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Scarcity Is Not Prosperity

In my latest column for AIER I satirize the mistaken notion that scarcity is prosperity. A slice:

Why is my income so high? Answer: economic ignorance! Nearly every cent that I earn is generated by my satisfying other people’s demands for reduced economic ignorance. Sometimes, as in the case of (many of) the students who I teach at George Mason University, the demand for the economic enlightenment that I supply comes directly from those who pay for it. Other times, as when organizations such as the Fraser Institute and AIER pay me to lecture or to write, the demand comes, ultimately, from donors who hope that my speechifying and wordsmithing will fall in enlightening ways on minds still benighted by economic ignorance.

And so (horrors!) if most people already understood basic economic realities, I’d be unemployed. If most people already knew the truths that I teach – truths such as that protective tariffs create no new jobs on net while they reduce most people’s living standards, that minimum-wage legislation hurts many of the very workers it is meant to help, and that antitrust interventions stymie rather than stimulate economic competition – no one would pay me to do this job that I so enjoy doing.

And while my being unemployed and penniless would be tragic enough, this essay is not about me. In fact, join me in forgetting about me. Think instead of the countless people who benefit from the economic ignorance that other people pay me to dispel.

Think, for example, of wine retailers and vintners. I spend a significant portion of my income on wine. In a world without economic ignorance, no one would pay me to do what I do and, thus, I’d have no income to spend at my favorite wine shops. Wine sales would fall. Some sales clerks would lose their jobs, as would workers in vineyards. Likewise for workers in the food industry. I spend an even larger portion of my income at restaurants. In a world without economic ignorance, I’d earn no money to spend on dining out. Restaurants and their cooks and wait staff would suffer – as would, of course, all the workers whose efforts are required to supply restaurants with furniture, food, and drink.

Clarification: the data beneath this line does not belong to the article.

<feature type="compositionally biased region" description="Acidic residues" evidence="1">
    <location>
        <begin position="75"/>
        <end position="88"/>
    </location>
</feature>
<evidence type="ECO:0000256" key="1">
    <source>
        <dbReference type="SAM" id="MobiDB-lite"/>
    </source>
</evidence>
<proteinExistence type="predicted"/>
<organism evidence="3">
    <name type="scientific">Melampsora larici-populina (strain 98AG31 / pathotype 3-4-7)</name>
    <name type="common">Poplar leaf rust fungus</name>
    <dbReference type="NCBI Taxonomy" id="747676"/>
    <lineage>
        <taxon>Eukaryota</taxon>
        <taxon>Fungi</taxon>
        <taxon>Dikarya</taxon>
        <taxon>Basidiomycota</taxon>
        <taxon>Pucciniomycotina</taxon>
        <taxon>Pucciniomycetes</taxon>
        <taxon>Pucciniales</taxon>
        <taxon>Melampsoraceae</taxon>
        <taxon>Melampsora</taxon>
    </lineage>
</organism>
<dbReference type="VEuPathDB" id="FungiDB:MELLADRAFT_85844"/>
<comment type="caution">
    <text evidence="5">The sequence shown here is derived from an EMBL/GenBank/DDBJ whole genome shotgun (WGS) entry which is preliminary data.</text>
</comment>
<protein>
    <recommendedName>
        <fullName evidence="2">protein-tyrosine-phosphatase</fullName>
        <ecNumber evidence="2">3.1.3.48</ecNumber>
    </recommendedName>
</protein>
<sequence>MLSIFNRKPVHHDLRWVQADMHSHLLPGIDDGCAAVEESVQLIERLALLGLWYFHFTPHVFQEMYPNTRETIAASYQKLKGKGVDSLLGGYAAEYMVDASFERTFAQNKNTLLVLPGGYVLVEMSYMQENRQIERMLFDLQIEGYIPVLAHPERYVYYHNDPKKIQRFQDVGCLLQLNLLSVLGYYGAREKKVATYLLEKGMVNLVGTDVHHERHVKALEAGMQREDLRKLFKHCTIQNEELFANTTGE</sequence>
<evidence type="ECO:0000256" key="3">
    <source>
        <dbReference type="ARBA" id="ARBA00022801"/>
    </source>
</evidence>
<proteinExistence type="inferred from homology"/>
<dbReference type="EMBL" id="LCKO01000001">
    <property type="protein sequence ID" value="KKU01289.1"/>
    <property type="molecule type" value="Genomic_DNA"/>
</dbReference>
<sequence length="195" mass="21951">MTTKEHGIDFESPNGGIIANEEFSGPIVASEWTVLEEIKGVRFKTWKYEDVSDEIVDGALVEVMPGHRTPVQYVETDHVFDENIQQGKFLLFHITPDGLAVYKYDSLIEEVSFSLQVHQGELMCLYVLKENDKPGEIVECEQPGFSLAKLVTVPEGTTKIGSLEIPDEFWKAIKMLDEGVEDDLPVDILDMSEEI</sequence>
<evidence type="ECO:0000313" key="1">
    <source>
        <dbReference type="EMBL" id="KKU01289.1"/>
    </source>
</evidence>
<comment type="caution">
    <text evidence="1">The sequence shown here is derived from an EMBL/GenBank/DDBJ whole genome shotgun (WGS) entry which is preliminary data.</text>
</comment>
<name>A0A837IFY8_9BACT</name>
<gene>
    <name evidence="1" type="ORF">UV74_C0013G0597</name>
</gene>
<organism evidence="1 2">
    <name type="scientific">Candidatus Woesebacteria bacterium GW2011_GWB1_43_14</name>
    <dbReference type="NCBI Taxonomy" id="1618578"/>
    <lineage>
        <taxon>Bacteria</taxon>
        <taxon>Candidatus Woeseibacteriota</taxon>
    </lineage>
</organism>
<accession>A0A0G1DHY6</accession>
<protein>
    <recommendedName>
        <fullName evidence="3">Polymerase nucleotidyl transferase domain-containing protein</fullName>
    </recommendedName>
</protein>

I also spend a good deal of money on clothing. Unable to earn income in a world of full economic enlightenment, I of course would buy less clothing. Nordstrom and other clothing retailers would feel the pinch – as would their workers.

Obviously, what holds true for wine, restaurant meals, and clothing holds true also for everything else on which I spend my hard-earned income.

An econometrician could quantify the value to humanity of the economic ignorance that I annually work to reduce. This scholar could so quantify, with a precise dollar measurement, the value of this economic ignorance by tracking all of my spending, and then tracking the spending by others – by wine-store owners, by restaurant waiters, by clothing retailers, etc. – that my spending makes possible.

I myself haven’t done such a tracking of the long and economically stimulating effects of my spending. But I’m sure that it runs annually into the tens of millions of dollars. And I’m just one economist! Add the full value of the spending that my income makes possible to the value of the spending by thousands of my fellow economists, and it becomes undeniable that one crucial source of modern humanity’s prosperity is economic ignorance, for without this ignorance we economists would earn no incomes to spend.